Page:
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A share taxi (also called shared taxi) is a mode of transport which falls between a taxicab and a bus. These vehicles for hire are typically smaller than buses and usually take passengers on a fixed or semi-fixed route without timetables, but instead departing when all seats are filled. They may stop anywhere to pick up or drop off their passengers. Often found in developing countries,the vehicles used as share taxis range from four-seat cars to minibuses. They are often owner-operated.
In some terms share taxis can also be referred to as taxibuses since they play a role of taxis where the destination is selected by the rider as opposed to routed buses which travel on a route that is assigned by the transit operator.
The UITP term "informal transport" includes share taxis.
A given share taxi route may start and finish in fixed central locations, and landmarks may serve as route names or route termini. In some African cities routes are run between formal termini,where the majority of passengers board. In these places the share taxis wait for a full load of passengers prior to departing, and off-peak wait times may be in excess of an hour.
In other places there may be no formal termini, with taxis simply congregating at a central location,instead.
Even more formal terminals may be little more than parking lots.
In South Africa, the term "rank" denotes an area, specifically built for taxi operators by a municipality or city, where commuters may start and end their journey.
Where they exist, share taxis provide service on set routes within and sometimes between towns.
After a share taxi has picked up passengers at its terminus, it proceeds along a semi-fixed route where the driver may determine the actual route within an area according to traffic condition. Drivers will stop anywhere to allow riders to disembark, and may sometimes do the same when prospective passengers want to ride.
While all share taxis share certain characteristics—and many regional versions exhibit peculiarities—some basic operational distinctions can be delineated.
Most share taxis are operated under one of two regimes. Some share taxis are operated by a company. For example, in Dakar there are company-owned fleets of hundreds of car rapides.In the Soviet Union, share taxis, known as marshrutka , were operated by state-owned taxi parks. There are also individual operators in many countries. In Africa, while there are company share taxis, individual owners are more common. Rarely owning more than two vehicles at a time, they will rent out a minibus to operators, who pay fuel and other running costs, and keep revenue.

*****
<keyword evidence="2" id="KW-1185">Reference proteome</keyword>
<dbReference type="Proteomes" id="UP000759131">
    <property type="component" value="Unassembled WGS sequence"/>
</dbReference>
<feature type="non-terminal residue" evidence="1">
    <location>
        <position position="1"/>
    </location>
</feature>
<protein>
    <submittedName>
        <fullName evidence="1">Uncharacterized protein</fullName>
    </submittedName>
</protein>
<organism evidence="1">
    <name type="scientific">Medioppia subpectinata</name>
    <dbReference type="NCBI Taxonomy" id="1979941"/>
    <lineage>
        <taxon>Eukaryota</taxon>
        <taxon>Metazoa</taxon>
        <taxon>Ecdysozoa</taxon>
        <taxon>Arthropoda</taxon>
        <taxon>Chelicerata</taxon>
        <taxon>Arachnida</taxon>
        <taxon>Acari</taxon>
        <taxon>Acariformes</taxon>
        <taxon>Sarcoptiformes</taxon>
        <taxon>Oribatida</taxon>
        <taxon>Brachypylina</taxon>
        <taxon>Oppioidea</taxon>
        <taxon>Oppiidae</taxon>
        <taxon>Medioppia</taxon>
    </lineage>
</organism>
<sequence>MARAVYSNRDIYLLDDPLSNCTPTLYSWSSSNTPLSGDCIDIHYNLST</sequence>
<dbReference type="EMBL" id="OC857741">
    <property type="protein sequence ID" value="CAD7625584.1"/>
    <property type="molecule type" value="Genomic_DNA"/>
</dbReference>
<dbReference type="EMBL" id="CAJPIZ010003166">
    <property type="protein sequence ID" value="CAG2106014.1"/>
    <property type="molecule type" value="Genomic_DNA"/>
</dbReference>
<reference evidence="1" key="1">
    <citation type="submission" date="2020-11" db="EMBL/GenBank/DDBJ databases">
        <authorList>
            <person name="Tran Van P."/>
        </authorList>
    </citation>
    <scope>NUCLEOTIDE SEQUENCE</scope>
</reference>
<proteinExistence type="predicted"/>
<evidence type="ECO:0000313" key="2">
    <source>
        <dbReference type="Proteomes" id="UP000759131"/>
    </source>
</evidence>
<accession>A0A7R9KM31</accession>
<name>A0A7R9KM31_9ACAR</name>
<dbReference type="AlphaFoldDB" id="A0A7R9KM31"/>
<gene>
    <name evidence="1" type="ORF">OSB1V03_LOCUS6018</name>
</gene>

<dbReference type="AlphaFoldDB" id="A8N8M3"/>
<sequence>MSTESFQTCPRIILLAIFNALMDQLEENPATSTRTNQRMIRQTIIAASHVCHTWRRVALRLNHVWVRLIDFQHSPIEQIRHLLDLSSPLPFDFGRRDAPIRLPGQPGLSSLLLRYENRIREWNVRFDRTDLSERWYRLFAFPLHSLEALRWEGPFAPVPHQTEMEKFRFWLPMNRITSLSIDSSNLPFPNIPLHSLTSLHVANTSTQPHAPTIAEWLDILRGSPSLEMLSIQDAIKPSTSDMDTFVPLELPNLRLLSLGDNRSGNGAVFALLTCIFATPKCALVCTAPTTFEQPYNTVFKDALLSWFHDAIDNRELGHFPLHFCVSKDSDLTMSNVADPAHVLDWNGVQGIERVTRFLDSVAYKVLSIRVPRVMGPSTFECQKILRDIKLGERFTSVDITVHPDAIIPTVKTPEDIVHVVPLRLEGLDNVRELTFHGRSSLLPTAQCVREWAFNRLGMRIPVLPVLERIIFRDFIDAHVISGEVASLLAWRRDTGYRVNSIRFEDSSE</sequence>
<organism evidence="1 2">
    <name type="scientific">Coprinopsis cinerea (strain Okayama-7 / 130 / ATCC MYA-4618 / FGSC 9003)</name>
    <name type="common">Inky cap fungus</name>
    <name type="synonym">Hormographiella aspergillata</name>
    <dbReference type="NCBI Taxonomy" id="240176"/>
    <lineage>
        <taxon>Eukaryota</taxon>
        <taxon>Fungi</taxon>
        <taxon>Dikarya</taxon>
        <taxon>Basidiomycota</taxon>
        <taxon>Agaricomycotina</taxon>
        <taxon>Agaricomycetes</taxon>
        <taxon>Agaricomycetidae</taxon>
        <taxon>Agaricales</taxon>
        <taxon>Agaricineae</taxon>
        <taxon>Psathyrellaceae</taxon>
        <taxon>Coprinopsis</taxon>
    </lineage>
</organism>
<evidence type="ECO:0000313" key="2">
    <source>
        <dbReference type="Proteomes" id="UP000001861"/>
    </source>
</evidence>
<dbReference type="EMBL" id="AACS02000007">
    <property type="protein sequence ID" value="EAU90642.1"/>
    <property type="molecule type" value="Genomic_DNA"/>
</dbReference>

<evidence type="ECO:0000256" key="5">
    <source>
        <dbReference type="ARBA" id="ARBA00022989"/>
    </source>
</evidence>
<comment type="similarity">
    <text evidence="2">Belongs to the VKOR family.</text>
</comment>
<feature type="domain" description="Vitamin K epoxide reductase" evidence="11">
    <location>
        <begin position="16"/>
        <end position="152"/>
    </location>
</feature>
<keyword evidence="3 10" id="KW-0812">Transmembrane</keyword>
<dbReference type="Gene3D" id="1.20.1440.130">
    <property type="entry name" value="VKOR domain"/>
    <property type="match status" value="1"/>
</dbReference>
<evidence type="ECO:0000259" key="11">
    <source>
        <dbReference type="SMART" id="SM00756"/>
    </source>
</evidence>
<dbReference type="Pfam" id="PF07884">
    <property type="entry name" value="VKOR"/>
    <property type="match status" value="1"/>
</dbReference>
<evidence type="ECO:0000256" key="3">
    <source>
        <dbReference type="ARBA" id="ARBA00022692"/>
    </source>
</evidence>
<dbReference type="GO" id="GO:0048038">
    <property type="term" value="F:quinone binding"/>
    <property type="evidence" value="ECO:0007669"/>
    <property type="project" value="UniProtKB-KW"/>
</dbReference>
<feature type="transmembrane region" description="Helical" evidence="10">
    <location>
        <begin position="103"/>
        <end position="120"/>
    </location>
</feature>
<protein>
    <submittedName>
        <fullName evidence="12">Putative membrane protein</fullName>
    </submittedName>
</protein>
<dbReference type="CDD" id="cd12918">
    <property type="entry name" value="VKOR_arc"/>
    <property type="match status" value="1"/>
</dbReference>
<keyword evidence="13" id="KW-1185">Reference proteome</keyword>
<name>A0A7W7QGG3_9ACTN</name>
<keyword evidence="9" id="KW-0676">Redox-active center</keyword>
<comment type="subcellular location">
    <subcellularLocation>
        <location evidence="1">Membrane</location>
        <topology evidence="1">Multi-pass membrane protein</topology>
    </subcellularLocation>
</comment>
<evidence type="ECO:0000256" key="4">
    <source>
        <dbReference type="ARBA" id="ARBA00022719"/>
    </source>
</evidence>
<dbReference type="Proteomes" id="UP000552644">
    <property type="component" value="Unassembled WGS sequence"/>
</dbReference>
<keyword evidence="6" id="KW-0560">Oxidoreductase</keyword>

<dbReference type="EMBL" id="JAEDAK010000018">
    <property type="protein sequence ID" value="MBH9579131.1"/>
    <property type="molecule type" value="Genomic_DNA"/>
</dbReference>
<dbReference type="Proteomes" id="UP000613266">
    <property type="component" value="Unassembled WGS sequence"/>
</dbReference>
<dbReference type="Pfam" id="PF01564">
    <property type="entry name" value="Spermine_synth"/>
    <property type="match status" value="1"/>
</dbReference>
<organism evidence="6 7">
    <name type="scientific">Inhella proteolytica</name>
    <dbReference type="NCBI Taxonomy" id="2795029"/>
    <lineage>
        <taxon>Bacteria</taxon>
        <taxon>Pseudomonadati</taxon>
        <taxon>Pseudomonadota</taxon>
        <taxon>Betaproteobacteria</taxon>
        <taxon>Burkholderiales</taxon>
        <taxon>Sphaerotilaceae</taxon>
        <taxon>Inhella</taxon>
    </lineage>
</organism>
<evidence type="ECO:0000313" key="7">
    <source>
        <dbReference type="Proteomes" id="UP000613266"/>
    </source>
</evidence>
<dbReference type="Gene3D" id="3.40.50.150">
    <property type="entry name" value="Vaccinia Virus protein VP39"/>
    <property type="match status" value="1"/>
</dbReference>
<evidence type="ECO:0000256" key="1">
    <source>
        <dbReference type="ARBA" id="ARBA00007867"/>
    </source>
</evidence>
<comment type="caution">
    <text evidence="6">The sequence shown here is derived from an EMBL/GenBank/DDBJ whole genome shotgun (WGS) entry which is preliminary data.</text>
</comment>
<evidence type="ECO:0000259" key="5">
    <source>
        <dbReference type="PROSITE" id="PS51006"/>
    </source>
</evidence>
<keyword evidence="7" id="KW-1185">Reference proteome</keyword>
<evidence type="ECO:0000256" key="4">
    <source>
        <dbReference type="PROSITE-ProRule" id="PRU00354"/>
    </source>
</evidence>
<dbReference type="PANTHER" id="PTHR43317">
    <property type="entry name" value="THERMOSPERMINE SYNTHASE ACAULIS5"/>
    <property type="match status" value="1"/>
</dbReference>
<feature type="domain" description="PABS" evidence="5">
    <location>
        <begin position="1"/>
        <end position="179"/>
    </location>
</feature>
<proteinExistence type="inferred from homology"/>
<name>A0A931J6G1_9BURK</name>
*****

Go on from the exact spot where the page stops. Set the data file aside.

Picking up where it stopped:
In some places, like some African cities and also Hong Kong, share taxi minibuses are overseen by syndicates, unions, or route associations.These groups often function in the absence of a regulatory environment and may collect dues or fees from drivers (such as per-use terminal payments, sometimes illegally), set routes, manage terminals, and fix fares. Terminal management may include ensuring each vehicle leaves with a full load of passengers.
Because the syndicates represent owners, their regulatory efforts tend to favor operators rather than passengers,and the very termini syndicates upkeep can cost delays and money for passengers as well as forcing them to disembark at inconvenient locations, in a phenomenon called "terminal constraint".
In Africa, regulation is mainly something that pertains to the vehicle itself [ citation needed ]not its operator or its mode of operation.
In Kenya, regulation does extend to operators [ citation needed ] as well as the vehicle.and mode of operation (such as routes used)
As of 2008, African minibuses are difficult to tax,and may operate in a "regulatory vacuum" perhaps because their existence is not part of a government scheme, but is simply a market response to a growing demand for such services. Route syndicates and operator's associations often exercise unrestricted control, and existing rules may see little enforcement.
Share taxi is a unique mode of transport independent of vehicle type. Minibuses,midibuses, covered pickup trucks, station wagons, and lorries see use as share taxis.
Certain vehicle types may be better-suited to current condition than others. In many traffic-choked, sprawling, and low-density African cities minibuses profit.
In Israel they were mostly the largest model of Mercedes, owned generally by Arabs, and very efficient, having space for 7-8 people, and having loosely fixed routes, dropping a passenger either at a specific terminus or going a little out of the way to facilitate the passenger.
While carrying different names and distinguished by regional peculiarities, the share taxi is an everyday feature of life in many places throughout the world.
In Algeria, taxis collectifs ply fixed routes with their destination displayed. [ citation needed ] exist, prospective passengers flag down a taxi collectif when they want a ride.Rides are shared with others who are picked up along the way, and the taxi will leave only when it seats all the passengers it can. While stations, set locations to board and disembark,